‘Verdant Sculpture’ is a large aluminium rectangular partition created by sandwiching two identical sheets of laser cut aluminium around a steel frame using two red tie downs. Patterns in general do not simulate any sense of depth; they’re flat. Even if there is an actual object or place depicted these are almost always graphically abstracted into symbolic or iconographic representations. When I designed the pattern for this piece I was experimenting with creating a pattern that could indicate a sense of depth. As a starting point for the structure of the pattern I was looking at the compositional structures in Claudian landscape painting; the use of foreground, mid-distance and distance that he employed to create a sense of distance and movement in his paintings. This structure dictated the scale of the differing leave patterns and their positioning. The piece forms a block, a kind of temporary obstacle, held together momentarily with impromptu tie downs. It is this question of instability I was interested in; the instability or inability of the pattern to form a proper image, the large solid metal construction occupying space, yet the impermanent nature of the tie downs indicating it’s only occupying a holding position before it moves on.
‘Causa Finalis’, 2012 consist of steel constructions – gates or parts of gates in different sizes and shapes – leaning against the wall, resting on cushions, lying on the floor, and standing on top of carpets: a temporary repository. On the one hand the structures’ forms might resemble minimalist sculpture, yet their decorative counterparts found in the textiles’ prints, give way to a different reading. Through a process of abstraction and translation, I derived these forms from the eighteenth century topiary garden designed by the Scottish architect Robert Lorimer (1864-1929) for Earlshall Castle in Scotland. At first sight, one could imagine topiary – the cutting and shaping of ever greens into specific forms – to have gone out of fashion a long time ago, as one of the carpets perhaps indicates: in 1713, with his satirical enumeration of possible topiary, English poet Alexander Pope (1688-1744), announced a turning point in the then popular topiary. With his mock inventory: ‘The Tower of Babel, not yet finished’; ‘St George in box; his arm scarce long enough, but will be in condition to stick the dragon by next April’, he heralded a more natural form of landscaping to come into fashion, only for topiary to come back into fashion again with the Cottage Garden and the Arts and Crafts Movement, advocated a.o. by Lorimer.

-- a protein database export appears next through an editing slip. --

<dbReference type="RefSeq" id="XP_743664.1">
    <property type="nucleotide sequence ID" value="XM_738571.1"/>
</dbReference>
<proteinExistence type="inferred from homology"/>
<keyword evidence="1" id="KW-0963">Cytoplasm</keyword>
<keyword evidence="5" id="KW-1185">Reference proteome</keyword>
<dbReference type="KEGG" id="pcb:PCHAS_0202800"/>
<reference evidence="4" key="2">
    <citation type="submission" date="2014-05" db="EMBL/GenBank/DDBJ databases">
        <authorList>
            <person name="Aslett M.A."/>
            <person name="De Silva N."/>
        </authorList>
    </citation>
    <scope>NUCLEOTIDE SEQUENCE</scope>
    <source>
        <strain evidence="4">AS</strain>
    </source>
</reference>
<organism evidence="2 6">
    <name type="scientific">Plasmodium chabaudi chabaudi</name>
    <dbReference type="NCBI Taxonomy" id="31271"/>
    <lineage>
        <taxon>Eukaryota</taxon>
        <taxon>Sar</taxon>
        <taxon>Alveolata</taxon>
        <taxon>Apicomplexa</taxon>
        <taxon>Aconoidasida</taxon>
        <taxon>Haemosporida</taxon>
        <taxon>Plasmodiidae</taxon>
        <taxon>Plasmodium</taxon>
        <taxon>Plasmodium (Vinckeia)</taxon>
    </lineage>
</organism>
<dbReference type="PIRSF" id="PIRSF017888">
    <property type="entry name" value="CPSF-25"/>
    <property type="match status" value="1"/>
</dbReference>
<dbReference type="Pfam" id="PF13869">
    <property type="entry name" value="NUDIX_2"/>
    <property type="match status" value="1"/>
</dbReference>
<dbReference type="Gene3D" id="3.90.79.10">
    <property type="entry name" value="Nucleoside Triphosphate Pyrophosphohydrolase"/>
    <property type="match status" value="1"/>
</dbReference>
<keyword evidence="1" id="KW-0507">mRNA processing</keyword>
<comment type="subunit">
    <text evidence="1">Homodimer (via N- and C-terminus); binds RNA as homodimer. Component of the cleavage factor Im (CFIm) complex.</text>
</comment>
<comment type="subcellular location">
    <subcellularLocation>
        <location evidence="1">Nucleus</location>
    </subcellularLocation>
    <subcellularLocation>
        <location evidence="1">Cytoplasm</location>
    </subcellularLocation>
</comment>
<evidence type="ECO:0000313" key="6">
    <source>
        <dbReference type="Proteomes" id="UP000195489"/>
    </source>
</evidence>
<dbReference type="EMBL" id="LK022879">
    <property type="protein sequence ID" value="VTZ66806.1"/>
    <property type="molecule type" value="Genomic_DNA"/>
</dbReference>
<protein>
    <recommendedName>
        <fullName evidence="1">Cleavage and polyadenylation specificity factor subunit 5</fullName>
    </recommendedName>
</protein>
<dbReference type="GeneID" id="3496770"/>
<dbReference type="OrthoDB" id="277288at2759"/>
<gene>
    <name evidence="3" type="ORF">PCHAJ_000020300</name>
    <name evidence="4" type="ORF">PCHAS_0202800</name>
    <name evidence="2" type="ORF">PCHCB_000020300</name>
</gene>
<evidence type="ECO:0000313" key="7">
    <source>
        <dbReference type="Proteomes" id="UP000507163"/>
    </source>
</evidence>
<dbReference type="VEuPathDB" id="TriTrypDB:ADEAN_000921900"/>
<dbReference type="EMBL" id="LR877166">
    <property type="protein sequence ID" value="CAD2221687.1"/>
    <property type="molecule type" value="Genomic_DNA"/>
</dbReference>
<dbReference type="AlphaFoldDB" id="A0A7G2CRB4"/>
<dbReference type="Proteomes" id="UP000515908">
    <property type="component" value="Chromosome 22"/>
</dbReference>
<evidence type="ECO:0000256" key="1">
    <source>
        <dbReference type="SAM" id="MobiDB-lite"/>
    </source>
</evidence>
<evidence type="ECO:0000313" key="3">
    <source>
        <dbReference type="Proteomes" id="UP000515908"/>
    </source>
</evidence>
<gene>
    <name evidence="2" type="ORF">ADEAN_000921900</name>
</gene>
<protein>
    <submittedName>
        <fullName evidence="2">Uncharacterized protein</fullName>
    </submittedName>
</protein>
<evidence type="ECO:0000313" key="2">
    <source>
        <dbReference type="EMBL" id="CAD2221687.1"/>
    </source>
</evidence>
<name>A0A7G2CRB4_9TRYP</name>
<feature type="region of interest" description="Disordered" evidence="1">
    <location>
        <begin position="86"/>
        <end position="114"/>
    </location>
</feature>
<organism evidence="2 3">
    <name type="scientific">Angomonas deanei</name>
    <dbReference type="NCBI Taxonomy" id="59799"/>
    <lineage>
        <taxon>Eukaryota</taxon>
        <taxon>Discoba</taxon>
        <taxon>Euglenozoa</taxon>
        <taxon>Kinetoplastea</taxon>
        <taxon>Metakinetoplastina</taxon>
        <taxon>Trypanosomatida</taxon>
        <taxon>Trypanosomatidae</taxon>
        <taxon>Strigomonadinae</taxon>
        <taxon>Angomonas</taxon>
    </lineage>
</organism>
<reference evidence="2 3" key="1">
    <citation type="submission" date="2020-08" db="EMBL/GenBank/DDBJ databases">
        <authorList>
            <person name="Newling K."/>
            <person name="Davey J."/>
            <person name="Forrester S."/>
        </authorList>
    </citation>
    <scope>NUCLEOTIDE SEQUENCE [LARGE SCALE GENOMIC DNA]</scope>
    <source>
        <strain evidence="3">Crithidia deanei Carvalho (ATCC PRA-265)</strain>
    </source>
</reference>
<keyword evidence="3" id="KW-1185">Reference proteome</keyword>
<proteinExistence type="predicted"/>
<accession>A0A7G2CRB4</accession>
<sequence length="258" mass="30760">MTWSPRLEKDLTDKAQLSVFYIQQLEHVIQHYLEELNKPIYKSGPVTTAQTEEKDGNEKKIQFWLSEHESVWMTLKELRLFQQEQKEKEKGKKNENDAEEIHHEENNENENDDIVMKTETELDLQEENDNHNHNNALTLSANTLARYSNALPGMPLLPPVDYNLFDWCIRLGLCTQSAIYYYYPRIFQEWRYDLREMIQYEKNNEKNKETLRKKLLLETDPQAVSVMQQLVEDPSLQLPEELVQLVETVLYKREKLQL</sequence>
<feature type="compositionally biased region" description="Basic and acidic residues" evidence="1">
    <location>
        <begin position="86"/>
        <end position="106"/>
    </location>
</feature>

Recently the art of topiary seems increasing pertinent a discipline to me. Especially in today’s media driven society in which perception increasingly becomes fragmented and truncated, there are two aspects in topiary, which assume antagonistic qualities. Firstly its time, it could take up to 30 years to become fully formed. Secondly its dedication and focus. By working with Topiary I deliberately try to posit the idea that an artwork needs not be about the immediate, the now, or the spectacular. This being the case then art does not have to be constantly in need of attention or appeal to be looked at and thus is free to speak in different tones or at moments even not at all. All of which frees art from the romantic pressure to provide the escape from the deadlock of the systems in which we live and allows it to speak in its own voice.
“Borderline Picturesque & the Recounting Prospect” began with a residency in Tromsø in 2008, where it was my experience of, and integration into, an intriguing, and quite foreign to me, community that fuelled the project. A community defined by their traditions, histories, myths and landscape: for whom local identity was of the upmost importance and in which music and image played a vital role in defining and sustaining these traditions. Through a process of abstraction and translation, both physical and mental, I created the works. These works abstract imagery important to the defining of this micro culture; allowing them to speak more generally about ones relation to landscape as a cultural product
‘As though a lens’ is the culmination of the ‘Borderline Picturesque & the Recounting Prospect’ project. It is a vinyl record produced in an edition of 300. Side A contains a spoken word piece, created through having images from the archive of the Norwegian Polar Research Institute audio described. Side B contains five instrumental songs created in a week long improvisation session with a group of Norwegian folk musicians who were asked to translate the audio descriptions from side A into music.
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